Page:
Oddments

In search of story


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Disconnections: May 26.18

Some years back, my little granddaughter was poking through my wallet and came across a small photograph of a boy. “Who’s this,” she asked, “and what’s he doing in your wallet?” I explained that he was a student I’d taught back in the long-ago 60s, and that I had resolved to keep it to remind me of the good things about teaching.

The other night I sat in the audience as that same granddaughter performed on the cello in the 8th-grade orchestra concert. In their pink and green hair and trendy jean knee-holes, with arms and legs that seemed to sprout longer even as we watched, they somehow stilled their cosmic exuberance with all eyes on their teacher. They made music and therefore life. They were wonderful. And hilarious.

Yesterday I came to the computer to check the weather before I headed out for Friday errands. And there it was: another school shooting. Noblesville West Middle School. About 40 miles north of me. Again and yet again. All the shootings have hit home, but this was more sinister. I think of the 7th-grade boy in my wallet, who stands for all the students I have known. I think of the eighth-grade orchestra. And I think of the guns and the blood. I cannot unthink it.

 


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Connections: May 8.18

I don’t know how to play it

wouldn’t know where to begin

and yet it beams out a gravity

much like a rolling pin

or terracotta flowerpot

pruners, or a hoe

piano or organ keyboard,

a scraper for bread dough,

a pad of lined blank paper

a pen, an artist brush

they make my fingers eager

they give me a head rush

with primal primitive instinct

my fingers stretch, reach out

but it’s really my very self

the pull is all about.

Certain things there are

that, silent, speak to me

make my fingers restless

to do, to make, to be.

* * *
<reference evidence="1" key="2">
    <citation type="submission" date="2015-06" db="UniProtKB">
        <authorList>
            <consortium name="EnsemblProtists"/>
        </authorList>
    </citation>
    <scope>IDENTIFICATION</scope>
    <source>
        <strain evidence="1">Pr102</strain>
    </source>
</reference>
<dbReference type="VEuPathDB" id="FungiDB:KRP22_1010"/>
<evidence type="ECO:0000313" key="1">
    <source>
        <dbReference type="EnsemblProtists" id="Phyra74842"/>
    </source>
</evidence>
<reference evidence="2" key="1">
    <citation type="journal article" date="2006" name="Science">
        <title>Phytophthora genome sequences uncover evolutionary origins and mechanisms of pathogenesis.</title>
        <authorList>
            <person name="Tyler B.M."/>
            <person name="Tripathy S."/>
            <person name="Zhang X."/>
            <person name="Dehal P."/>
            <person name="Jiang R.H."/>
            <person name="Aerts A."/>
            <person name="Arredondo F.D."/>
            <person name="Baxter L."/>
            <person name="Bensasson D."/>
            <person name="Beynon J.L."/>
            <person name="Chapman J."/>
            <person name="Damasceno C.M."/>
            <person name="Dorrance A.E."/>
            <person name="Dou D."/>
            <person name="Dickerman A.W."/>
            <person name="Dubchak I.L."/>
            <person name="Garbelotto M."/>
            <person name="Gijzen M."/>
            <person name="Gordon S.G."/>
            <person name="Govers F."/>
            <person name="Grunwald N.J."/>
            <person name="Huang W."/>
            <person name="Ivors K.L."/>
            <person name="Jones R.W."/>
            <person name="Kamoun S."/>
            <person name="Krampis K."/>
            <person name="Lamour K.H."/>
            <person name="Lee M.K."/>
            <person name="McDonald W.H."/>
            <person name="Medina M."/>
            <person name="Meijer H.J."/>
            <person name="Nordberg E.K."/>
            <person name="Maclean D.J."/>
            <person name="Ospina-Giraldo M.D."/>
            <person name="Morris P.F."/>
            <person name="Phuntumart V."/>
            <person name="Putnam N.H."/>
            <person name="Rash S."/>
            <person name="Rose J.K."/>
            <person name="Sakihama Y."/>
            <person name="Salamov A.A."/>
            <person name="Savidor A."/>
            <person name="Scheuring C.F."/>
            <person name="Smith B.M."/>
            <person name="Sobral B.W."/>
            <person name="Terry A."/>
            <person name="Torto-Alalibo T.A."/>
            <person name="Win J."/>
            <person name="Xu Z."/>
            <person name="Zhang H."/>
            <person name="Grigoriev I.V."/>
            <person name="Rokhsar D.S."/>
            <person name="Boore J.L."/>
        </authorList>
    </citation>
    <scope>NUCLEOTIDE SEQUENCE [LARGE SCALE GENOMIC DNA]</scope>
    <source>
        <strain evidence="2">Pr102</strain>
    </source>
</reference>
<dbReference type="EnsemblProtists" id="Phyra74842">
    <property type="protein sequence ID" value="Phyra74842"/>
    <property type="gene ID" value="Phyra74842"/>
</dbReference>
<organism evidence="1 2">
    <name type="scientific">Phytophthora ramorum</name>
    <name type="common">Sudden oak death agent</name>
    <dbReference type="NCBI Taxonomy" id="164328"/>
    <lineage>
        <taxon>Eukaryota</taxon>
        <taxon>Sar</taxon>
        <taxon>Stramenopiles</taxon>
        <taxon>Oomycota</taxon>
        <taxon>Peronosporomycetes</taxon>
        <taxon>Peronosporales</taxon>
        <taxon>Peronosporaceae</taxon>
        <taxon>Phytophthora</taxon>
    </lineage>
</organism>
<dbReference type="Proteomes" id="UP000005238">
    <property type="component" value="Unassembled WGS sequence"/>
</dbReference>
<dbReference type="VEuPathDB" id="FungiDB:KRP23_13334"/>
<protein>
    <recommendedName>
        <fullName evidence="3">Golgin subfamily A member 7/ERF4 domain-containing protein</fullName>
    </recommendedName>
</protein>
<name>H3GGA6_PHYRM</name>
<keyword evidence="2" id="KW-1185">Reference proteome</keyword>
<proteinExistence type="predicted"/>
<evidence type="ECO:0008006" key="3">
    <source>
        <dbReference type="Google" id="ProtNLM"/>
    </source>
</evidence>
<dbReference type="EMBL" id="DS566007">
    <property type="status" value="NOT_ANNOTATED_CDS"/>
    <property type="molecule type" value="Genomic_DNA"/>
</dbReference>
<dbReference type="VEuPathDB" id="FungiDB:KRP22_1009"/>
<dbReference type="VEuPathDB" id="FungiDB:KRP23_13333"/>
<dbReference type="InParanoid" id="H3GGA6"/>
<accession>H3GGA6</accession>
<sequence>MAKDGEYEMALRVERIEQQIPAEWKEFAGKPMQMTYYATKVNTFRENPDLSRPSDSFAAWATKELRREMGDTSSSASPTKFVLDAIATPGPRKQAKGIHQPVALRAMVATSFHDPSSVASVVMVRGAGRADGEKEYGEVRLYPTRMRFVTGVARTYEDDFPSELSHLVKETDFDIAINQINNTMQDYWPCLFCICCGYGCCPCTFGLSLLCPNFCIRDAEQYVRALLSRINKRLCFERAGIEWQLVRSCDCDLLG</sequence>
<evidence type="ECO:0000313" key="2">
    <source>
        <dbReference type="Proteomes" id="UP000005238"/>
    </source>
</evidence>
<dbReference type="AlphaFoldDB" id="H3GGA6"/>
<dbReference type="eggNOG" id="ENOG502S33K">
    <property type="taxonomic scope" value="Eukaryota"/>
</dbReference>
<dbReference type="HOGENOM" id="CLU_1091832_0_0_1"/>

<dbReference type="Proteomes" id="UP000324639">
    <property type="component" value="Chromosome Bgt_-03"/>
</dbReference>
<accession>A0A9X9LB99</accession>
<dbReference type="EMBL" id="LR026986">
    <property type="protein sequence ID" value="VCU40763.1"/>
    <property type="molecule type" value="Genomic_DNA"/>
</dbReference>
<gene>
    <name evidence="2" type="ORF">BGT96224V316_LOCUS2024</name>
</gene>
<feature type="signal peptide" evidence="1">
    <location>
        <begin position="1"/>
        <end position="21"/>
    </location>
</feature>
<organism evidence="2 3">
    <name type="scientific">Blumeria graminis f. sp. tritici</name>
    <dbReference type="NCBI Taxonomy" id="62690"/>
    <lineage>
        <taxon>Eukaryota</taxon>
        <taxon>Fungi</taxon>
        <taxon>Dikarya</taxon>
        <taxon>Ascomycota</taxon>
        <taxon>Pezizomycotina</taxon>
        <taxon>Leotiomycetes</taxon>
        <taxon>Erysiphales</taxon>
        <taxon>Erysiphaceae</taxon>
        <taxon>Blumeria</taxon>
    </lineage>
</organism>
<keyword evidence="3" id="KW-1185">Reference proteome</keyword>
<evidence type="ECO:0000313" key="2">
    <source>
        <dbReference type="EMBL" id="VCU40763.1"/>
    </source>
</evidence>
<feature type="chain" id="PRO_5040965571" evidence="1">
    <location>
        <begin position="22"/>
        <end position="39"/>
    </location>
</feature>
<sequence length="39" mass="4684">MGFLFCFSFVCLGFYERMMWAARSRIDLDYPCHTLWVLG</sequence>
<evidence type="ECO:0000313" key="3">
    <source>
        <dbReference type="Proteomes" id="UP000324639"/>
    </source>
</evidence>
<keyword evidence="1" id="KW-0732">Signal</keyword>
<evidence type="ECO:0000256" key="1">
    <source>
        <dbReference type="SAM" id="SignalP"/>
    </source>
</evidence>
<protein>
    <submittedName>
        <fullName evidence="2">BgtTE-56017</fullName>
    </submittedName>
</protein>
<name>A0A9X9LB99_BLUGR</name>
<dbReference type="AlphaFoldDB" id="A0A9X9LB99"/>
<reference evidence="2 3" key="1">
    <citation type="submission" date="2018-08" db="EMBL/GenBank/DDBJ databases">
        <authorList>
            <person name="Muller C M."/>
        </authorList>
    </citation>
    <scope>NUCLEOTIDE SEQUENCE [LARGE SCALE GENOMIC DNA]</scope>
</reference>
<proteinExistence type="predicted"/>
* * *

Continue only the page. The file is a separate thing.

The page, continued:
More thanks to the S.W. Berg Photo Archives.

Connections

 

 


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Connections: March 25.18

Face to the wind

I look ahead

goodbye to the old

now the new instead.

It’s a digital thing

unlike my old grand

a sign of the time

like the gnarl of my hand.

But I admit I’m befuddled

in this alien realm:

am I at a piano

or the Enterprise helm?

 

 

Connections


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Connections: March 19.18

MY (VERY) TRIED AND TRUE FRIEND KIMBALL

Yesterday I said goodbye

in private chilly wake

empty chairs attending

my lonely little ache.

For over fifty years

in rages and in joys

my ten, its eighty-eight

conspired to make noise.

Responsive, empathetic

not like other things

it lifted up my spirit

and gave my fingers wings.

You cannot understand

unless you’ve parted too

with a beautiful piano

that grew old along with you.

 

Connections


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Connections: March 8.18

I met Yum-Yum when I was a kid, banging out beloved Gilbert & Sullivan songs from an old piano book on our old upright. I accompanied myself, performing for a select audience (me). All the names in “The Mikado” were hilarious to me, as were many of the lyrics, but the lyrics to “The Moon and I” — or “The Sun and I,” if you prefer — were a stumbling block: I didn’t quite get the point. What IS she singing about?

“We really know our worth, the sun and I…We are not shy, the moon and I.”

Little did I know, back in the mid-50s when I stretched my tinny little voice over the notes, that I would take those lyrics with me the rest of my life.

I think of them now, as I marvel at the luminous white overhead. Without “a trace upon her face of diffidence or shyness,” the moon does not apologize for her beauty or her powers. Yum-Yum’s understanding of this unapologetic acceptance of, if not exultation in, one’s own gifts was mysterious to me then. Wasn’t she guilty of boast?

But I get it now. I see the moon, and I hear Yum-Yum with older ears. She’s right: there is an expectation that some oughtn’t be too talented, and they should apologize for their talents. They should be diffident and know their “place,” pretending to be less than they are. Her refusal to capitulate to such expectation comes back to me with every beautiful moonlit sky in my life, and it never fails to make me listen to her.

 

I know, dear reader, that this is International Women’s Day, but this post is coincidental to that. In my perception, Yum-Yum sings of something wasteful, yes, shamefully, but not exclusively, wasteful to women.

Connections

 


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Connections: February 8.18

Memo to brain:

heed this sign

a walk becomes plod

hunched and bovine.

It behooves you to skip

stop dragging your feet

tap mental toes

to some irregular beat.

Indulge in some jigs

whirlies and prances

a writer fares ill

if her brain never dances.

(And maybe that is true for all of us.)

 

Thanks yet again to the S.W. Berg Photo Archives.

Connections

 


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Connections: October 8.17

“It’s where you put your eyes”

so went the lesson lyrical

teaching point of view

based on the empirical.

The children’s song holds true

as we try to be reflective

about our portioned turmoil

and strive for sane perspective.

 

 

More thanks to the S.W. Berg Photo Archives.

Connections